As Vancouverites, we unfortunately don’t have many opportunities to see exhibitions of Jeff Wall’s work. Although the artist lives and works in the city, and the Vancouver Art Gallery has significant holdings of his work, it is rare to see more than a couple of his photographs on view at any given time. The likelihood of seeing recent developments in his practice locally is virtually nil, which is why when we visited London this fall we were thrilled to catch his solo show at White Cube’s cavernous Mason’s Yard gallery.
Wall, one of the most celebrated and influential artists working today, has taken over two of White Cube’s large gallery spaces for this exhibition. Upon entering, you immediately encounter a selection of documentary photographs of Sicilian landscapes, shown together for the first time, while the lower-level gallery features works created in the last two years that evidence Wall’s enduring interest in investigating the possibilities of the photographic medium.
The photographs in the lower gallery, while smaller in scale than some of his better-known work and not presented as the light boxes that have become his signature, continue Wall’s exploration of photography’s narrative and documentary potential, and the cinematic qualities inherent to the medium. The works presented here are meticulously staged and artfully composed; Wall is known to spend as much time on a photo shoot as you might expect a large film production to take. These enigmatic works each depict individuals performing a role in scenes that include juxtapositions of disparate elements which enhance the works’ narrative tension. The photograph featuring costume historian, Ivan Sayers, is particularly compelling, with its attention to composition, colour and scale, and its almost seamless integration of documentary and cinematic impulses. Boxing, our personal favourite, creates an odd juxtaposition of the two sparring boys and their extremely banal, yet pristine, middle-class domestic surroundings. Similarly in Band & crowd, the intensity with which the musicians play their instruments is at odds with the disengaged and very distracted crowd.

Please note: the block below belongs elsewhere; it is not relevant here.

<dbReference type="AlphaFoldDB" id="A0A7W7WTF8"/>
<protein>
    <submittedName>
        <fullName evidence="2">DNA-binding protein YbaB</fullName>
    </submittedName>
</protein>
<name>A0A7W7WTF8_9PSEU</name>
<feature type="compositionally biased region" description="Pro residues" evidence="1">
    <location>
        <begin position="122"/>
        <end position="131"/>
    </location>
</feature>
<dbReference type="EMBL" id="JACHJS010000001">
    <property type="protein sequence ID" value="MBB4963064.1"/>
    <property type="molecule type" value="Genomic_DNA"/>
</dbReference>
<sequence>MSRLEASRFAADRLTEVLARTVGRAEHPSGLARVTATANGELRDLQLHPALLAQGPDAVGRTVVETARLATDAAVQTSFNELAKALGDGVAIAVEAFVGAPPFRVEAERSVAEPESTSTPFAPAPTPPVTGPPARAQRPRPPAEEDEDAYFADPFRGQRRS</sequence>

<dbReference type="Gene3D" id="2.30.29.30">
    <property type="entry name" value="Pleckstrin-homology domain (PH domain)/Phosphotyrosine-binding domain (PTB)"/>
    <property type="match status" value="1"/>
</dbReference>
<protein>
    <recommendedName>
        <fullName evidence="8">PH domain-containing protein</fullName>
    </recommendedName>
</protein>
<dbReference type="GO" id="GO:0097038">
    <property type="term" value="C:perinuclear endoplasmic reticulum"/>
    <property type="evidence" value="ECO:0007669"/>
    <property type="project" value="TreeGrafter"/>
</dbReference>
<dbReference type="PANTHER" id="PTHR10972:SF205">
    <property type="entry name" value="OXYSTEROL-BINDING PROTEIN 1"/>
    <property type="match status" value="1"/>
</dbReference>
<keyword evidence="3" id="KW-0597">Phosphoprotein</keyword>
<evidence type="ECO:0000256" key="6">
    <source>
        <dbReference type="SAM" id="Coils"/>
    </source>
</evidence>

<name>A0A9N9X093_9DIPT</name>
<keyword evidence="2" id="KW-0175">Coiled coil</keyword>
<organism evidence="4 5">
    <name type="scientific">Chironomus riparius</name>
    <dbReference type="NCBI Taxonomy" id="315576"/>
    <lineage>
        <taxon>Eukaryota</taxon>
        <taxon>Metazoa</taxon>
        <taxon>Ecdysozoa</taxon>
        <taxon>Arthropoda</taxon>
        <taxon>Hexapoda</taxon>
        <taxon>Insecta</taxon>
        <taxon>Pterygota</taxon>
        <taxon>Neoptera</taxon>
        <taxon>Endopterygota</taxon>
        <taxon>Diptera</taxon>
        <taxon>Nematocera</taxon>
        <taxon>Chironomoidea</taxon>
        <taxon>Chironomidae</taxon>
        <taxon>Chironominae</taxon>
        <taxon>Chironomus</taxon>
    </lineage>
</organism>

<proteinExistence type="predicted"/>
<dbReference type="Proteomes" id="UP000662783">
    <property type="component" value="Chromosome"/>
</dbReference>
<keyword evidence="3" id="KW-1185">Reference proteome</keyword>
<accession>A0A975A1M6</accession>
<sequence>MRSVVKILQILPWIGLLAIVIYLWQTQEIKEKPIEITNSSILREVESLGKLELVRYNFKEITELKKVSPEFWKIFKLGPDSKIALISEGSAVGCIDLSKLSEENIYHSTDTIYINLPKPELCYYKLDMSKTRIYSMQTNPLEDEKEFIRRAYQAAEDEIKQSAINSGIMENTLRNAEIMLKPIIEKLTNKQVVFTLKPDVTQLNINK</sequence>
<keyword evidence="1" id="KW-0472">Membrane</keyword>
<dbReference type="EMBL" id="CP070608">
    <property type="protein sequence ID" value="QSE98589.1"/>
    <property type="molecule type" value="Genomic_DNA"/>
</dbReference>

These new works, while consistent with Wall’s larger practice, are contemporary and fresh both in subject matter and composition, but the subtlety underlying them is extremely powerful and at times slightly unnerving. These are photographs that you can’t help but get lost in as you try to unravel the mystery of the scenes, fruitlessly constructing narratives that might explain what brought these people to these places and created these encounters. Both the compositional and thematic complexity of the works demand prolonged viewing with rewarding results. In New York, check out the same works currently on view at Marian Goodman Gallery (until January 21, 2012).